BACK-TO-SCHOOL REMINDERS: Today is the first day of classes at Hope Lutheran School (42nd/Oregon), a short distance south of the two other West Seattle schools that are already back in session, Holy Rosary and Seattle Lutheran. Tomorrow (Thursday) is the first day for Our Lady of Guadalupe. Our full list of the “early” wave of school reopenings is here. … Seattle Public Schools start classes in exactly one week; you’ll see school buses out again today practicing routes.
(Map of outage area, from Seattle City Light website)
12:38 AM: Thanks for the texts: Seattle City Light‘s outage map says more than 3,500 homes/businesses have lost power, mostly in southeast West Seattle and White Center. No word yet on the cause.
12:53 AM: The map now has the “estimated restoration” time of 7 am, but we always add the reminder, that’s a guesstimate and it could be much sooner, or much later. SCL is still investigating the cause.
1:15 AM: Commenter SteveMG reports seeing SCL and emergency responders in the 8th/Roxbury vicinity.
1:18 AM: We’re getting some reports of power restored – mostly from South Delridge. No change in the outage-map total yet but sometimes it lags.
1:25 AM: Now the map’s caught up with the restoration reports – 294 customers (homes/businesses) still without power, in White Center. Here’s the updated map:
1:36 AM: Along with SteveMG, a commenter on our partner site White Center Now also mentions what seemed like an underground “explosion” at 8th/Roxbury. Here’s what SCL tweeted about the cause, without mentioning a specific location:
Crews have identified an equipment failure in an underground vault as the cause for the White Center-W. Seattle outage.
— Seattle City Light (@SEACityLight) August 31, 2016
6:27 AM: Power has since been fully restored.
All summer long, Seattle Public Library programs have kept kids and teens busy, learning, exploring. Not just through reading – the High Point branch celebrated two programs Monday evening, both of which produced creations you can enjoy. First, the song you can hear below:
That song is the work of the STYLE program – Songwriting Through Youth Literature Education. The students read Maya Angelou‘s poem “And Still I Rise,” talked about it, and wrote music inspired by it.
STYLE, taught by education director Nate Bogopolsky and teen librarian Ken Gollersrud, was a collaborative program – as was the other one celebrated last night, the six-week game designing program Story ‘Hood. It was led by SPL digital media/learning program manager Juan Rubio and intern Tigh Bradley along with Gollersrud. They led ten tweens through the process of designing, coding, testing, and then playing a game. Last night, the gamemakers, with friends and family, walked from the library to High Point Commons Park to play the game, Storm Fighters:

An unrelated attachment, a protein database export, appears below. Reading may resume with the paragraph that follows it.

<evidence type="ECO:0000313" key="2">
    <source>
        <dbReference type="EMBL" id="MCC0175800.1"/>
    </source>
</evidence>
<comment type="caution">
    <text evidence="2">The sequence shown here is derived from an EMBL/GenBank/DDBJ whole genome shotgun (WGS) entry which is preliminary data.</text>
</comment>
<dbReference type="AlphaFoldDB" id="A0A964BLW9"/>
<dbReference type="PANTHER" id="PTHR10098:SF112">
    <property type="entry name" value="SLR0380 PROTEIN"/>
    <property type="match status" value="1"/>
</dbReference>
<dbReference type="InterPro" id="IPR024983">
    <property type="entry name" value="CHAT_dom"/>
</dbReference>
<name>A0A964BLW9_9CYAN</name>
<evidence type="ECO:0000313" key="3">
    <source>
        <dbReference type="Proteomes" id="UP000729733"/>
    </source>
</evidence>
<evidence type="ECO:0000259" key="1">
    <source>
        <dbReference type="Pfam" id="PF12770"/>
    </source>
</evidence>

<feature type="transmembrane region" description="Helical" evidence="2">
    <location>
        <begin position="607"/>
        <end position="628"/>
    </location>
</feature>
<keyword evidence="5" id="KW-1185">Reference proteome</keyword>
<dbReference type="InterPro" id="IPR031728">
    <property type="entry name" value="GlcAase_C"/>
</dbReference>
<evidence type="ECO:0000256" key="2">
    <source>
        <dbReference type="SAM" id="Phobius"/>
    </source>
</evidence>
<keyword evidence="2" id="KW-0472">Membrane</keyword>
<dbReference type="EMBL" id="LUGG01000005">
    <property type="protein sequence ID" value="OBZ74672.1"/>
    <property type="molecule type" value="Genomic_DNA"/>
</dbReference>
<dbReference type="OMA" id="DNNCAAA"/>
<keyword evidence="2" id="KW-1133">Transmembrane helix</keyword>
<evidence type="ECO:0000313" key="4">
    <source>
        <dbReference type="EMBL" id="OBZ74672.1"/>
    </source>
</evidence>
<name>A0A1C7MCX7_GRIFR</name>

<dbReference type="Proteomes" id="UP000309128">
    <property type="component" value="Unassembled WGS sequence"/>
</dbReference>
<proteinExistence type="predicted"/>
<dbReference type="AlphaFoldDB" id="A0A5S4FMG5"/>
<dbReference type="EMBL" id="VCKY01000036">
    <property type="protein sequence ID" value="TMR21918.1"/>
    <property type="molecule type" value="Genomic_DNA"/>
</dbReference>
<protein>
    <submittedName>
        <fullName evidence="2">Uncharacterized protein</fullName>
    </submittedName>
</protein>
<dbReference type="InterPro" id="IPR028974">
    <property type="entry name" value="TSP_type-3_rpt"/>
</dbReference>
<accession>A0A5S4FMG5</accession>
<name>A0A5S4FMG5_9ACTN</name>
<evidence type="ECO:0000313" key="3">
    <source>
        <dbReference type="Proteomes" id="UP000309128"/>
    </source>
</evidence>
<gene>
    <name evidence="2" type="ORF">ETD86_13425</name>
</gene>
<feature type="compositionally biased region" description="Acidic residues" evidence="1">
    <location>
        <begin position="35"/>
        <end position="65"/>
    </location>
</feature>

The game is based on High Point-area history/information but ultimately about environmental consciousness, and photojournalist Leda Costa, covering the celebration for WSB, observed that awareness turning into action: “On our walk back to the library, some of the kids actually started picking up litter around the park and saying things like ‘Look! I picked up virtual litter and real litter!'”
The game is “their creation completely,” said Rubio. “They came up with the idea about falling trees, a storm that destroys the environment, they wrote all the text that you see in the game, they decided on the locations, so it’s about working together but it’s also about going through the design process and creating content/creating media.” The game integrates GPS.
You can play it at Commons Park with a smartphone or tablet – go to taleblazer.org and use the game code gsyiykb.
Four reader reports in West Seattle Crime Watch tonight:
EARLY MORNING BURGLARY ATTEMPT: From Richard, who lives near Gatewood Elementary:
Someone attempted to break in our house last night at approximately 12:23 AM. We captured the attempted break-in on our video surveillance system.
We called 911 after we realized this was not a false alarm from our video surveillance system.
Based on our video, he appeared to first climb over our patio railing (not an easy feat), then attempted to open our patio door (which leads to our kitchen). He then walked to our front door and attempted to open it. He then sat on our front yard for a minute and left just before the police arrived.